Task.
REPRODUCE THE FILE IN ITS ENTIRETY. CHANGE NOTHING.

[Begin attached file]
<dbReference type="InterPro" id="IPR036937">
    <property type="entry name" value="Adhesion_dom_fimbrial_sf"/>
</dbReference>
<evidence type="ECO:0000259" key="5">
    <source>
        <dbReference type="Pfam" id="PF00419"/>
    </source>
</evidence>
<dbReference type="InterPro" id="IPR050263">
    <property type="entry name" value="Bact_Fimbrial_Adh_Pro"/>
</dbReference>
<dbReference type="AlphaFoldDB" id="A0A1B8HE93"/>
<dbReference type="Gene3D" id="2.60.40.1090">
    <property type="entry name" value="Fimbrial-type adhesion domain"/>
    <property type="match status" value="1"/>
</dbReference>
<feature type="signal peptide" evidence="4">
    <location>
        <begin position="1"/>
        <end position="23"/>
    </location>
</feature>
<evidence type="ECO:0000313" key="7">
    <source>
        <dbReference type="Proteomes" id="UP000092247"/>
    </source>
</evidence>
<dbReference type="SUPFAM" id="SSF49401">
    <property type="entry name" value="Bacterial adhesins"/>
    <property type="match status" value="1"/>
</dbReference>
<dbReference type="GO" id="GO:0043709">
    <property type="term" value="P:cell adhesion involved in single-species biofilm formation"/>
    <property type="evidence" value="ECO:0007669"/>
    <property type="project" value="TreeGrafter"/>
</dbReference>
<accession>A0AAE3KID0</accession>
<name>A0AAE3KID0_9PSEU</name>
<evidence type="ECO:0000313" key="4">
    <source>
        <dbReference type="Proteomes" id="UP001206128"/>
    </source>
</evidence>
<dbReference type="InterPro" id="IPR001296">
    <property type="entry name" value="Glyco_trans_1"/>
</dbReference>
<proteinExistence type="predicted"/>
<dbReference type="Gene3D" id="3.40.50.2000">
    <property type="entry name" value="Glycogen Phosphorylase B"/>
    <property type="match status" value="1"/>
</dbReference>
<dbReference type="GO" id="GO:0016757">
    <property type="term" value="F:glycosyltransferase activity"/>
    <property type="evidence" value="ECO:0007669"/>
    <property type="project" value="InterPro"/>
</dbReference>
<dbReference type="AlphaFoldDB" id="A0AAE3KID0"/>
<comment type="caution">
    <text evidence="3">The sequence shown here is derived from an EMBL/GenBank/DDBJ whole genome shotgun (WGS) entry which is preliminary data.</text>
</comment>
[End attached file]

<dbReference type="InterPro" id="IPR036937">
    <property type="entry name" value="Adhesion_dom_fimbrial_sf"/>
</dbReference>
<evidence type="ECO:0000259" key="5">
    <source>
        <dbReference type="Pfam" id="PF00419"/>
    </source>
</evidence>
<dbReference type="InterPro" id="IPR050263">
    <property type="entry name" value="Bact_Fimbrial_Adh_Pro"/>
</dbReference>
<dbReference type="AlphaFoldDB" id="A0A1B8HE93"/>
<dbReference type="Gene3D" id="2.60.40.1090">
    <property type="entry name" value="Fimbrial-type adhesion domain"/>
    <property type="match status" value="1"/>
</dbReference>
<feature type="signal peptide" evidence="4">
    <location>
        <begin position="1"/>
        <end position="23"/>
    </location>
</feature>
<evidence type="ECO:0000313" key="7">
    <source>
        <dbReference type="Proteomes" id="UP000092247"/>
    </source>
</evidence>
<dbReference type="SUPFAM" id="SSF49401">
    <property type="entry name" value="Bacterial adhesins"/>
    <property type="match status" value="1"/>
</dbReference>
<dbReference type="GO" id="GO:0043709">
    <property type="term" value="P:cell adhesion involved in single-species biofilm formation"/>
    <property type="evidence" value="ECO:0007669"/>
    <property type="project" value="TreeGrafter"/>
</dbReference>
<accession>A0AAE3KID0</accession>
<name>A0AAE3KID0_9PSEU</name>
<evidence type="ECO:0000313" key="4">
    <source>
        <dbReference type="Proteomes" id="UP001206128"/>
    </source>
</evidence>
<dbReference type="InterPro" id="IPR001296">
    <property type="entry name" value="Glyco_trans_1"/>
</dbReference>
<proteinExistence type="predicted"/>
<dbReference type="Gene3D" id="3.40.50.2000">
    <property type="entry name" value="Glycogen Phosphorylase B"/>
    <property type="match status" value="1"/>
</dbReference>
<dbReference type="GO" id="GO:0016757">
    <property type="term" value="F:glycosyltransferase activity"/>
    <property type="evidence" value="ECO:0007669"/>
    <property type="project" value="InterPro"/>
</dbReference>
<dbReference type="AlphaFoldDB" id="A0AAE3KID0"/>
<comment type="caution">
    <text evidence="3">The sequence shown here is derived from an EMBL/GenBank/DDBJ whole genome shotgun (WGS) entry which is preliminary data.</text>
</comment>